... As a new member who will likely soon be posting the awful initial efforts of a beginner, I appreciated his honesty.
    You'll still get honesty, and plenty of it.  Make sure to ask for critique.

    Understand though that some new members are a little nervous about posting, maybe intimidated, and as someone offering critique, I'll try to give a combination of honest feedback and some encouragement.  It is so easy to kill all enthusiasm with harsh feedback, and noone wants that.

    You said it yourself, "... awful initial efforts ...", and that may be your self-deprecating nature, but it's not good to make new members think of their first step as awful, because it never is.  It's just a first step, a foundation to guide the second and third steps.

    And as this site proves, there aren't that many steps between beginning and producing impressive work.
    PaulB I could not agree more with the above :)
  • I for one can second the above 
  • edited January 2018
    I'm really sorry that Kingston "spat the dummy" (some might need to Google that) and decided to leave again. He is very experienced and knowledgeable.  He'll be missed. Perhaps Kingston's chief difficulty is not so much his messages but the way he delivers them. It's almost as if he is incapable of reflecting upon how his words might effect others. But, then, when others take offense and push back, he spits the dummy and storms off. Anyway, I do hope he comes back.  Third time lucky, maybe. He has a lot to offer.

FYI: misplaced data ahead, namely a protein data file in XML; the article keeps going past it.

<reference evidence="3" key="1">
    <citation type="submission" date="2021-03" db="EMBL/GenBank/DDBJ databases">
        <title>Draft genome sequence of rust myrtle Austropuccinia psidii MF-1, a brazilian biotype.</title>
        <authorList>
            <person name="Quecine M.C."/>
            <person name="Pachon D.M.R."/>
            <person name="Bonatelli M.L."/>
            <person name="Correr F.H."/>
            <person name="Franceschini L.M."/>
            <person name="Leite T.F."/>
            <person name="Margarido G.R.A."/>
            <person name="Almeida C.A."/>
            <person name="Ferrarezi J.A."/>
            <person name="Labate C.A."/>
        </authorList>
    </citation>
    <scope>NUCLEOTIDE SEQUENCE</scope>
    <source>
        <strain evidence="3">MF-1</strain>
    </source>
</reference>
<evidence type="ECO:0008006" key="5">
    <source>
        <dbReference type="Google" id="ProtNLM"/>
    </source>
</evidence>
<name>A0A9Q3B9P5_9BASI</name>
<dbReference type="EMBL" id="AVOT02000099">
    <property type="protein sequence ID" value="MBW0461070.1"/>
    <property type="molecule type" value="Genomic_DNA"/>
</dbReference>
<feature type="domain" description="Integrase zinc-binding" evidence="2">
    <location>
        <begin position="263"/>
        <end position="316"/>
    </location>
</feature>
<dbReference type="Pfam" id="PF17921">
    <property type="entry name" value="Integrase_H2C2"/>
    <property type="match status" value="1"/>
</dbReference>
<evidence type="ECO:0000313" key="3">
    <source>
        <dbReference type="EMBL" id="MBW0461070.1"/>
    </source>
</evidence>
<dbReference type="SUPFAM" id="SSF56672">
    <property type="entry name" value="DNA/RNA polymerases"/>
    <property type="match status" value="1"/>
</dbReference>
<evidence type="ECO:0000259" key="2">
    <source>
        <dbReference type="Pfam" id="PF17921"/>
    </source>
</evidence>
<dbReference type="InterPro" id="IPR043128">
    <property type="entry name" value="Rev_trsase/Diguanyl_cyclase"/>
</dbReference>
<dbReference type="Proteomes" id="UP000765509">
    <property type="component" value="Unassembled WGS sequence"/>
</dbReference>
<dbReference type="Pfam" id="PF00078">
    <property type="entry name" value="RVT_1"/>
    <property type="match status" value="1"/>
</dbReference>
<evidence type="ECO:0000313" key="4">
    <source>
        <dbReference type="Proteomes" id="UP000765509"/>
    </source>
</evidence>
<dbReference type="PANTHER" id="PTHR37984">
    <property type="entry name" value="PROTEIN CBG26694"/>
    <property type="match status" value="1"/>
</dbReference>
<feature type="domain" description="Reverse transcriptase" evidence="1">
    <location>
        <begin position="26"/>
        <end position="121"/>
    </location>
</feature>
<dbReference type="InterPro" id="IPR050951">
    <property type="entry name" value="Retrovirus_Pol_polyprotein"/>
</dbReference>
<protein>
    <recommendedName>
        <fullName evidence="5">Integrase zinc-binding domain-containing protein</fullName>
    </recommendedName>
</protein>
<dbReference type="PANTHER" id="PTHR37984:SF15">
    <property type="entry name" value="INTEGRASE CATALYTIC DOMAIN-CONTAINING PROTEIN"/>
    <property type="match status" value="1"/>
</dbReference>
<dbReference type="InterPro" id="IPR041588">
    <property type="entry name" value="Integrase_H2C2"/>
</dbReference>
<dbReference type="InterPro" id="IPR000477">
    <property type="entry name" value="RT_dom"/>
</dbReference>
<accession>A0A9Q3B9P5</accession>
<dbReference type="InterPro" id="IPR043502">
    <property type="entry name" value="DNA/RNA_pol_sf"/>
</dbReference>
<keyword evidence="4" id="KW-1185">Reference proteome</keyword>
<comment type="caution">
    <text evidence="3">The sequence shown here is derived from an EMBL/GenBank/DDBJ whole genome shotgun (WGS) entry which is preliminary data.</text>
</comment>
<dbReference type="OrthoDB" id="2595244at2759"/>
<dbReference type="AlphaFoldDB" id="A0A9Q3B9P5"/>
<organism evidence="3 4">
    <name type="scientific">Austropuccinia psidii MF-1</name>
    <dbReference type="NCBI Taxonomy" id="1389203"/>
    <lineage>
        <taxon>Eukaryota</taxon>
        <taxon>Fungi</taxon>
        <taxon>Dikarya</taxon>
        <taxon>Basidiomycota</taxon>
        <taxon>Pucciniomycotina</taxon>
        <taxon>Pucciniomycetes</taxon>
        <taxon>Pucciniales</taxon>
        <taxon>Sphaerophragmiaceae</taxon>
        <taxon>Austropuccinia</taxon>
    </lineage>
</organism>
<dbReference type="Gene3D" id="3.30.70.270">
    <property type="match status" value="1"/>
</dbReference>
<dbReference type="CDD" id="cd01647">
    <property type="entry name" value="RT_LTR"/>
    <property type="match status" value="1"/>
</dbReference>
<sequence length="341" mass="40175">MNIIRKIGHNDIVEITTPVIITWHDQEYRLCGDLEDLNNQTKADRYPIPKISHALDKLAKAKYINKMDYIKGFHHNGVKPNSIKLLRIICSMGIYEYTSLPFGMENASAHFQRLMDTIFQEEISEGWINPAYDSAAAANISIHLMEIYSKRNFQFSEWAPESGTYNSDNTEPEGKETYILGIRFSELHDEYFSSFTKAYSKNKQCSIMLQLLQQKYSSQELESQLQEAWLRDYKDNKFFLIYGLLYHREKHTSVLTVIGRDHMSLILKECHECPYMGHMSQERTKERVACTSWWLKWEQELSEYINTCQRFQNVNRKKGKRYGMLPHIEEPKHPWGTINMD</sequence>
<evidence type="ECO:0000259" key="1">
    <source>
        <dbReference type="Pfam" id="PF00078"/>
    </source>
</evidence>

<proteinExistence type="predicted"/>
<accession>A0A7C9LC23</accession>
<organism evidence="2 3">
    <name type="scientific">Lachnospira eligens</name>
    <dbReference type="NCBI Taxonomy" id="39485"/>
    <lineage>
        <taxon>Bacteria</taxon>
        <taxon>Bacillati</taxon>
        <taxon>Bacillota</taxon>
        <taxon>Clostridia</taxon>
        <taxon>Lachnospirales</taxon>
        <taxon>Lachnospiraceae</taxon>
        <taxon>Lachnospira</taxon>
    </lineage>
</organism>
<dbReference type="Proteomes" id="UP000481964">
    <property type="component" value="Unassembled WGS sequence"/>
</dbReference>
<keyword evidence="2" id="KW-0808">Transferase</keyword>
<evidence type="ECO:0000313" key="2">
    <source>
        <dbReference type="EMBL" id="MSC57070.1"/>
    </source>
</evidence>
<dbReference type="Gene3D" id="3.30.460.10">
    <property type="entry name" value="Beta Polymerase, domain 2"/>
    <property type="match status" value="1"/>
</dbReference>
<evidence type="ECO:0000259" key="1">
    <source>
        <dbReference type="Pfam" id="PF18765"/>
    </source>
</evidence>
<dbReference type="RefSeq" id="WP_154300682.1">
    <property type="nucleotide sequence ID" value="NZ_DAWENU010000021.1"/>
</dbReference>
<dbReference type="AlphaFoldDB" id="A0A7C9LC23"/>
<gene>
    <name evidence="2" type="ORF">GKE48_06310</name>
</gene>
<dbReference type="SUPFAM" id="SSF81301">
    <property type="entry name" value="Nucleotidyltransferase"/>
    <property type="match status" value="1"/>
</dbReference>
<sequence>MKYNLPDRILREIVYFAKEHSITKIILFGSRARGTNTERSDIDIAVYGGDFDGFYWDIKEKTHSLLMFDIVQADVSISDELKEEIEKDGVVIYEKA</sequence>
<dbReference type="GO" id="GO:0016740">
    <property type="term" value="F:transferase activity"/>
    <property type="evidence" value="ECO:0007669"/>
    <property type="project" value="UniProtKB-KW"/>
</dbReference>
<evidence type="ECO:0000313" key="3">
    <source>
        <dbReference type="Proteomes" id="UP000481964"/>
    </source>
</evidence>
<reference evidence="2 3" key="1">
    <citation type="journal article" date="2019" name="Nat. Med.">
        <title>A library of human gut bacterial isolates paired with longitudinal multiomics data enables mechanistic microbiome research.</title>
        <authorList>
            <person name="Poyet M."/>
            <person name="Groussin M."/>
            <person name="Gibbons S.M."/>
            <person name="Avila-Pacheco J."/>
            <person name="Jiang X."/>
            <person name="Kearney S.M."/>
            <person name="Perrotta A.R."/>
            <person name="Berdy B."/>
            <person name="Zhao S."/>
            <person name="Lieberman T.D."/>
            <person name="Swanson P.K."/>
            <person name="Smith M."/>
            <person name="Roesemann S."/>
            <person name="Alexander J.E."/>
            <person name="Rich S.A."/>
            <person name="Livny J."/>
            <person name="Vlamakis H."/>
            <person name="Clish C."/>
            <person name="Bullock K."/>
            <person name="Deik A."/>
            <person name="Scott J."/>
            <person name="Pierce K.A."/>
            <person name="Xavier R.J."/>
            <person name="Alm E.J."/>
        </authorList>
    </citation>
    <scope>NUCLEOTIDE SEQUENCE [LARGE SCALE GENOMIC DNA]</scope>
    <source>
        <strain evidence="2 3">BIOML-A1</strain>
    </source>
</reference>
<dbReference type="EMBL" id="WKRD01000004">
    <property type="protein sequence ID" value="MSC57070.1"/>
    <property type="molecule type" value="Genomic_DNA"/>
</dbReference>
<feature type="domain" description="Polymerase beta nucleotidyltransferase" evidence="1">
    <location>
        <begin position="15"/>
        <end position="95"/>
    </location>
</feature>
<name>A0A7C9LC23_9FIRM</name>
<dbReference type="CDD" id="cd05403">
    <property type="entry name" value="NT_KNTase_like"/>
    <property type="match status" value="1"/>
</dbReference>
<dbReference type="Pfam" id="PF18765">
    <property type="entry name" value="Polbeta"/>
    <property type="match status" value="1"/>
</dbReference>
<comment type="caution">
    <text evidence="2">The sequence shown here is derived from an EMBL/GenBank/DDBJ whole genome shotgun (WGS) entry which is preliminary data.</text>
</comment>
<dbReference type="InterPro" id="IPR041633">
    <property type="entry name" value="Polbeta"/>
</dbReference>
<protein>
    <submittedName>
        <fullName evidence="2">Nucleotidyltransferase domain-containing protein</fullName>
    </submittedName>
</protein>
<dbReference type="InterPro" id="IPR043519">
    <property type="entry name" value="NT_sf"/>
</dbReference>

• edited January 2018
    Part of this is the wide range of sensitivity/reactions to critiques, which is a recurring issue with any group of creative people. I edit a lot of people’s writing, and some people want the full treatment and others just expect to hear how perfect their first draft was.  Personally I want brutal honesty and I don’t mind if the delivery is blunt.  But that’s just me.   In law, we practice before a “murder board” of our colleagues before we ever present an argument to a judge, so you can imagine how pleasant that can be. I’m sure that’s how it was delivered when Kingston worked as an illustrator. Perhaps what this forum needs is a separate structured critique channel
    like wetcanvas.  http://www.wetcanvas.com/forums/showthread.php?t=28315. I haven’t posted there in years so I don’t know if it helps